Irish Water has today confirmed an investment of €1.9 million in the Lough Talt Regional Water Supply Scheme. The project will deliver significant improvements in network performance and customer service in terms of supply pressure, security of supply and water pressure. Shareridge Ltd will carry out this work on behalf of Irish Water.  Work on the project will begin in May 2016 and is expected to take one year to complete.

This project will involve the rehabilitation and replacement of 17kms of water mains in Curry, Quarryfield, Killavel and Oldrock, primarily located through private lands, with 24kms of new polyethylene water mains to be located primarily on public roads.  This will reduce the need to extract and treat 5.3 million litres of water every month from Lough Talt, enough to fill more than two Olympic size swimming pools. This  project will benefit customers by strengthening and reinforcing the networks in these supply areas, reducing disruptions in supply and improving overall water quality.

The works will also include service connections to properties currently served by water mains located in backyards and private properties in Curry, Quarryfield, Killavel and Oldrock. This will involve laying a new main in the public road, adjacent to the property, and connecting the main to the property with a new individual private service connections.
Contractors working on behalf of Irish Water will be contacting residents in the coming weeks to arrange surveys of properties supplied by backyard services. The purposes of these surveys will be to plan proposed service replacement works in detail and address any concerns residents may have regarding the proposed works. Irish Water staff and contractors will always present their identification and will only enter your home at a time suitable to you.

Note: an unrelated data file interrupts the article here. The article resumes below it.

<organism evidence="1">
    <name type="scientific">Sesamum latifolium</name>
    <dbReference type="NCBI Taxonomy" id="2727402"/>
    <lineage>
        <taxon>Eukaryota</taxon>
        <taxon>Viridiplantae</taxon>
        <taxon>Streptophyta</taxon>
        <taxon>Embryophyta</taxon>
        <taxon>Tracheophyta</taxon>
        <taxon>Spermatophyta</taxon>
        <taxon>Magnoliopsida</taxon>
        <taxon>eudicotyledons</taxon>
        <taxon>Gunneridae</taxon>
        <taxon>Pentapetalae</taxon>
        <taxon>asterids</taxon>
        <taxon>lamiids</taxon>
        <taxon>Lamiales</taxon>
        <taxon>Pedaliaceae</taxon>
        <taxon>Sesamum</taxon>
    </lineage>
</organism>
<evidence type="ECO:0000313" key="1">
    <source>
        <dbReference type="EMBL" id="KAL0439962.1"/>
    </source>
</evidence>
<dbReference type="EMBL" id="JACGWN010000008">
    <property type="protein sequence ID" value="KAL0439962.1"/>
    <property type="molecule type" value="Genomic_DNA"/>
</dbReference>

Commenting on the works to be carried out, Declan Cawley, Water Network and Rehabilitation Programmes Regional Lead at Irish Water explained: “The proposed works will be carried out in sections to minimise impact on residents, businesses and road users. The works will involve some short-term water shut offs for a number of hours over a day or two in each area when the new pipes are being connected to the existing network. The project team will ensure that householders and businesses are advised of any works in their area in advance and will be given 48 hours prior notice of any water shut offs.”

Irish Water invested €340 million in improving water and wastewater services in 2014 and over €363 million during 2015. Irish Water plans to spend €532 million on water services in 2016. Capital investment in the region of €700 million per year is required for a sustained period of several decades to address the acknowledged deficiencies in the country’s water infrastructure. Works have been prioritised to address the most critical issues in line with commitments outlined in Irish Water’s recently published Business Plan. Delivery of the business plan will involve a €5.5bn investment in capital spending on drinking water and wastewater quality and capacity and new infrastructure up to 2021.
 

Sligo

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